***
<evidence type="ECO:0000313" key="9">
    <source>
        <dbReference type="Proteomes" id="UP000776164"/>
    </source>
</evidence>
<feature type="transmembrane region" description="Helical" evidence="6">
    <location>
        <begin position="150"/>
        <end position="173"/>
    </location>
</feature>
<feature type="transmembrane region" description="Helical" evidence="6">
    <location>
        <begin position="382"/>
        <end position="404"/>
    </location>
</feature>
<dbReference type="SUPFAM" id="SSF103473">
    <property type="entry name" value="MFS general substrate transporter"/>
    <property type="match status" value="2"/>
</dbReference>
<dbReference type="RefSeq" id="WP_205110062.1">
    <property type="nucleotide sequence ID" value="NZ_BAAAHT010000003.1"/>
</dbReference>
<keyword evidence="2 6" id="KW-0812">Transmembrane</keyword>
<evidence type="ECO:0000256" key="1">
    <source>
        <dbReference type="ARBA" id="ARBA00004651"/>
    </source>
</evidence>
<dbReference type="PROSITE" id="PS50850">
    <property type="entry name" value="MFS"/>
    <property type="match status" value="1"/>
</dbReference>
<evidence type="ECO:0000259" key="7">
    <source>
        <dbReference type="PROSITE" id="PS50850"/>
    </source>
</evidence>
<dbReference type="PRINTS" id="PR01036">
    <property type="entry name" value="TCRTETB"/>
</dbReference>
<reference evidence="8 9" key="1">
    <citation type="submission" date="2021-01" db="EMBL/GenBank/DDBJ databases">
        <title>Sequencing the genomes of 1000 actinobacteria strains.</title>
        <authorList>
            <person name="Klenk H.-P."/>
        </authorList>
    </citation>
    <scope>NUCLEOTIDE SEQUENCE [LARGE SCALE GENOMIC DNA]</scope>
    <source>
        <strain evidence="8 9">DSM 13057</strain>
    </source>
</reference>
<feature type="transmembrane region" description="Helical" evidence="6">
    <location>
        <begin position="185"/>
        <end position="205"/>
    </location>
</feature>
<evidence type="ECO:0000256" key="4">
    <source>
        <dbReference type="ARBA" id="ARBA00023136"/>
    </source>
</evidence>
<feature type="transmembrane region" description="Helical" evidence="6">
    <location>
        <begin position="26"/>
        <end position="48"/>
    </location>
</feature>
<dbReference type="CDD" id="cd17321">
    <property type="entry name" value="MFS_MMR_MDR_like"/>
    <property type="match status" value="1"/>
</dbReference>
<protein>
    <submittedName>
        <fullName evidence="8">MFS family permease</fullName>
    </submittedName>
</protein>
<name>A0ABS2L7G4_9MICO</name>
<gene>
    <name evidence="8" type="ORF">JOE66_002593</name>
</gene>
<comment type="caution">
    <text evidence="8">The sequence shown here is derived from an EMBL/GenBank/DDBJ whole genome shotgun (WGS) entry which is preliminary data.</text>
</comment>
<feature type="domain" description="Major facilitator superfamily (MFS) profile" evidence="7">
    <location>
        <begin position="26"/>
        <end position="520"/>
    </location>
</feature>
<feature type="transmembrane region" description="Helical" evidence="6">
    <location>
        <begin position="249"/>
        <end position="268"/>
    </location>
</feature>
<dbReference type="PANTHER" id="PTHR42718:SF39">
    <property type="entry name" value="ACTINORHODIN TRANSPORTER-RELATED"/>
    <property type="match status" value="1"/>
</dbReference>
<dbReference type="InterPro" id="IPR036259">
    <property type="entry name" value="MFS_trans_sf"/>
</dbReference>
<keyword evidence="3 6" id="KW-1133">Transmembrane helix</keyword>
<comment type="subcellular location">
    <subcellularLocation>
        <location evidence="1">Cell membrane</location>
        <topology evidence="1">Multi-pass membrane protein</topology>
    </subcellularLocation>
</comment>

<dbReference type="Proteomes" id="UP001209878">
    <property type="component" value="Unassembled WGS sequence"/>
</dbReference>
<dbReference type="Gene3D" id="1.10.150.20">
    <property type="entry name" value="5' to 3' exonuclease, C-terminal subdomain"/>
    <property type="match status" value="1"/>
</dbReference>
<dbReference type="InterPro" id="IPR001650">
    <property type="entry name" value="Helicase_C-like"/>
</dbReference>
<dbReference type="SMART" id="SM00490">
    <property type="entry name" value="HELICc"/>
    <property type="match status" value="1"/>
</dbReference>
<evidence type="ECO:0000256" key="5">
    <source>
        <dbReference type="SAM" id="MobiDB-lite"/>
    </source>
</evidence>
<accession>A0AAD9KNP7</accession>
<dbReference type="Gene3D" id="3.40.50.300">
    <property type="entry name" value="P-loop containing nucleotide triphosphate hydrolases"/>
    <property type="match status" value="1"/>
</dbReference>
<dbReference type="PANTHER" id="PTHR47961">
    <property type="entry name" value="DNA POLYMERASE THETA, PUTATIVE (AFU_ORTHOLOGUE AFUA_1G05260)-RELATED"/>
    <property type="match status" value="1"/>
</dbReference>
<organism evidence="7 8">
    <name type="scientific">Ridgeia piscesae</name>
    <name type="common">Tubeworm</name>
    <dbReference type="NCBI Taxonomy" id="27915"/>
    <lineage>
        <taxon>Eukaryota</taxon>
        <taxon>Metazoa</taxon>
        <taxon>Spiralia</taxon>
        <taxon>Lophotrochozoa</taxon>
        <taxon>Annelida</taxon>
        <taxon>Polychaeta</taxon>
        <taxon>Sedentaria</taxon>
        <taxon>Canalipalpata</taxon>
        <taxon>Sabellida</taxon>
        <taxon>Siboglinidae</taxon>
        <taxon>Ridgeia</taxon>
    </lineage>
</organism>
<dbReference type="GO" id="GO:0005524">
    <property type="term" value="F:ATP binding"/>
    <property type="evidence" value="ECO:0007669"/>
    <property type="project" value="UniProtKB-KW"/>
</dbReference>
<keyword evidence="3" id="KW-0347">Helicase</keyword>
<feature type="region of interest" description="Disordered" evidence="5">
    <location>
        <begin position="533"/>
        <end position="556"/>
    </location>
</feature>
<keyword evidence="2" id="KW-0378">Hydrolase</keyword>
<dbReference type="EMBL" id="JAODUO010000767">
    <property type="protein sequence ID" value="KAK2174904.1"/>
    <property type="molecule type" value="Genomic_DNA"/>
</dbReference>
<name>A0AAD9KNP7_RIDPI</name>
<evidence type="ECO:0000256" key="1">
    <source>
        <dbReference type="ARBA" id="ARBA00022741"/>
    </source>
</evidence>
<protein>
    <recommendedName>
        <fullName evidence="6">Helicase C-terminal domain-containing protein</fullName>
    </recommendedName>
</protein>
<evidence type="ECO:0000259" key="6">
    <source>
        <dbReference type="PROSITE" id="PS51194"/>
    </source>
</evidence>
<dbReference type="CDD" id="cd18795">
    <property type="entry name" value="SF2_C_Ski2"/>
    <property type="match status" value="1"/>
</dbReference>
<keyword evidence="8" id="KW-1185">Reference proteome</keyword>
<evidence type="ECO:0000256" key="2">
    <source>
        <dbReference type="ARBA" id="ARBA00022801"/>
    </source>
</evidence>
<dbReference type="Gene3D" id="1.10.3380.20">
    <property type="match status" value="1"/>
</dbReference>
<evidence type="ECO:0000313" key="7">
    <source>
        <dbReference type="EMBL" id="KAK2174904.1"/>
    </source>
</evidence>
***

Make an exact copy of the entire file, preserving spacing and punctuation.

<evidence type="ECO:0000313" key="9">
    <source>
        <dbReference type="Proteomes" id="UP000776164"/>
    </source>
</evidence>
<feature type="transmembrane region" description="Helical" evidence="6">
    <location>
        <begin position="150"/>
        <end position="173"/>
    </location>
</feature>
<feature type="transmembrane region" description="Helical" evidence="6">
    <location>
        <begin position="382"/>
        <end position="404"/>
    </location>
</feature>
<dbReference type="SUPFAM" id="SSF103473">
    <property type="entry name" value="MFS general substrate transporter"/>
    <property type="match status" value="2"/>
</dbReference>
<dbReference type="RefSeq" id="WP_205110062.1">
    <property type="nucleotide sequence ID" value="NZ_BAAAHT010000003.1"/>
</dbReference>
<keyword evidence="2 6" id="KW-0812">Transmembrane</keyword>
<evidence type="ECO:0000256" key="1">
    <source>
        <dbReference type="ARBA" id="ARBA00004651"/>
    </source>
</evidence>
<dbReference type="PROSITE" id="PS50850">
    <property type="entry name" value="MFS"/>
    <property type="match status" value="1"/>
</dbReference>
<evidence type="ECO:0000259" key="7">
    <source>
        <dbReference type="PROSITE" id="PS50850"/>
    </source>
</evidence>
<dbReference type="PRINTS" id="PR01036">
    <property type="entry name" value="TCRTETB"/>
</dbReference>
<reference evidence="8 9" key="1">
    <citation type="submission" date="2021-01" db="EMBL/GenBank/DDBJ databases">
        <title>Sequencing the genomes of 1000 actinobacteria strains.</title>
        <authorList>
            <person name="Klenk H.-P."/>
        </authorList>
    </citation>
    <scope>NUCLEOTIDE SEQUENCE [LARGE SCALE GENOMIC DNA]</scope>
    <source>
        <strain evidence="8 9">DSM 13057</strain>
    </source>
</reference>
<feature type="transmembrane region" description="Helical" evidence="6">
    <location>
        <begin position="185"/>
        <end position="205"/>
    </location>
</feature>
<evidence type="ECO:0000256" key="4">
    <source>
        <dbReference type="ARBA" id="ARBA00023136"/>
    </source>
</evidence>
<feature type="transmembrane region" description="Helical" evidence="6">
    <location>
        <begin position="26"/>
        <end position="48"/>
    </location>
</feature>
<dbReference type="CDD" id="cd17321">
    <property type="entry name" value="MFS_MMR_MDR_like"/>
    <property type="match status" value="1"/>
</dbReference>
<protein>
    <submittedName>
        <fullName evidence="8">MFS family permease</fullName>
    </submittedName>
</protein>
<name>A0ABS2L7G4_9MICO</name>
<gene>
    <name evidence="8" type="ORF">JOE66_002593</name>
</gene>
<comment type="caution">
    <text evidence="8">The sequence shown here is derived from an EMBL/GenBank/DDBJ whole genome shotgun (WGS) entry which is preliminary data.</text>
</comment>
<feature type="domain" description="Major facilitator superfamily (MFS) profile" evidence="7">
    <location>
        <begin position="26"/>
        <end position="520"/>
    </location>
</feature>
<feature type="transmembrane region" description="Helical" evidence="6">
    <location>
        <begin position="249"/>
        <end position="268"/>
    </location>
</feature>
<dbReference type="PANTHER" id="PTHR42718:SF39">
    <property type="entry name" value="ACTINORHODIN TRANSPORTER-RELATED"/>
    <property type="match status" value="1"/>
</dbReference>
<dbReference type="InterPro" id="IPR036259">
    <property type="entry name" value="MFS_trans_sf"/>
</dbReference>
<keyword evidence="3 6" id="KW-1133">Transmembrane helix</keyword>
<comment type="subcellular location">
    <subcellularLocation>
        <location evidence="1">Cell membrane</location>
        <topology evidence="1">Multi-pass membrane protein</topology>
    </subcellularLocation>
</comment>

<dbReference type="Proteomes" id="UP001209878">
    <property type="component" value="Unassembled WGS sequence"/>
</dbReference>
<dbReference type="Gene3D" id="1.10.150.20">
    <property type="entry name" value="5' to 3' exonuclease, C-terminal subdomain"/>
    <property type="match status" value="1"/>
</dbReference>
<dbReference type="InterPro" id="IPR001650">
    <property type="entry name" value="Helicase_C-like"/>
</dbReference>
<dbReference type="SMART" id="SM00490">
    <property type="entry name" value="HELICc"/>
    <property type="match status" value="1"/>
</dbReference>
<evidence type="ECO:0000256" key="5">
    <source>
        <dbReference type="SAM" id="MobiDB-lite"/>
    </source>
</evidence>
<accession>A0AAD9KNP7</accession>
<dbReference type="Gene3D" id="3.40.50.300">
    <property type="entry name" value="P-loop containing nucleotide triphosphate hydrolases"/>
    <property type="match status" value="1"/>
</dbReference>
<dbReference type="PANTHER" id="PTHR47961">
    <property type="entry name" value="DNA POLYMERASE THETA, PUTATIVE (AFU_ORTHOLOGUE AFUA_1G05260)-RELATED"/>
    <property type="match status" value="1"/>
</dbReference>
<organism evidence="7 8">
    <name type="scientific">Ridgeia piscesae</name>
    <name type="common">Tubeworm</name>
    <dbReference type="NCBI Taxonomy" id="27915"/>
    <lineage>
        <taxon>Eukaryota</taxon>
        <taxon>Metazoa</taxon>
        <taxon>Spiralia</taxon>
        <taxon>Lophotrochozoa</taxon>
        <taxon>Annelida</taxon>
        <taxon>Polychaeta</taxon>
        <taxon>Sedentaria</taxon>
        <taxon>Canalipalpata</taxon>
        <taxon>Sabellida</taxon>
        <taxon>Siboglinidae</taxon>
        <taxon>Ridgeia</taxon>
    </lineage>
</organism>
<dbReference type="GO" id="GO:0005524">
    <property type="term" value="F:ATP binding"/>
    <property type="evidence" value="ECO:0007669"/>
    <property type="project" value="UniProtKB-KW"/>
</dbReference>
<keyword evidence="3" id="KW-0347">Helicase</keyword>
<feature type="region of interest" description="Disordered" evidence="5">
    <location>
        <begin position="533"/>
        <end position="556"/>
    </location>
</feature>
<keyword evidence="2" id="KW-0378">Hydrolase</keyword>
<dbReference type="EMBL" id="JAODUO010000767">
    <property type="protein sequence ID" value="KAK2174904.1"/>
    <property type="molecule type" value="Genomic_DNA"/>
</dbReference>
<name>A0AAD9KNP7_RIDPI</name>
<evidence type="ECO:0000256" key="1">
    <source>
        <dbReference type="ARBA" id="ARBA00022741"/>
    </source>
</evidence>
<protein>
    <recommendedName>
        <fullName evidence="6">Helicase C-terminal domain-containing protein</fullName>
    </recommendedName>
</protein>
<evidence type="ECO:0000259" key="6">
    <source>
        <dbReference type="PROSITE" id="PS51194"/>
    </source>
</evidence>
<dbReference type="CDD" id="cd18795">
    <property type="entry name" value="SF2_C_Ski2"/>
    <property type="match status" value="1"/>
</dbReference>
<keyword evidence="8" id="KW-1185">Reference proteome</keyword>
<evidence type="ECO:0000256" key="2">
    <source>
        <dbReference type="ARBA" id="ARBA00022801"/>
    </source>
</evidence>
<dbReference type="Gene3D" id="1.10.3380.20">
    <property type="match status" value="1"/>
</dbReference>
<evidence type="ECO:0000313" key="7">
    <source>
        <dbReference type="EMBL" id="KAK2174904.1"/>
    </source>
</evidence>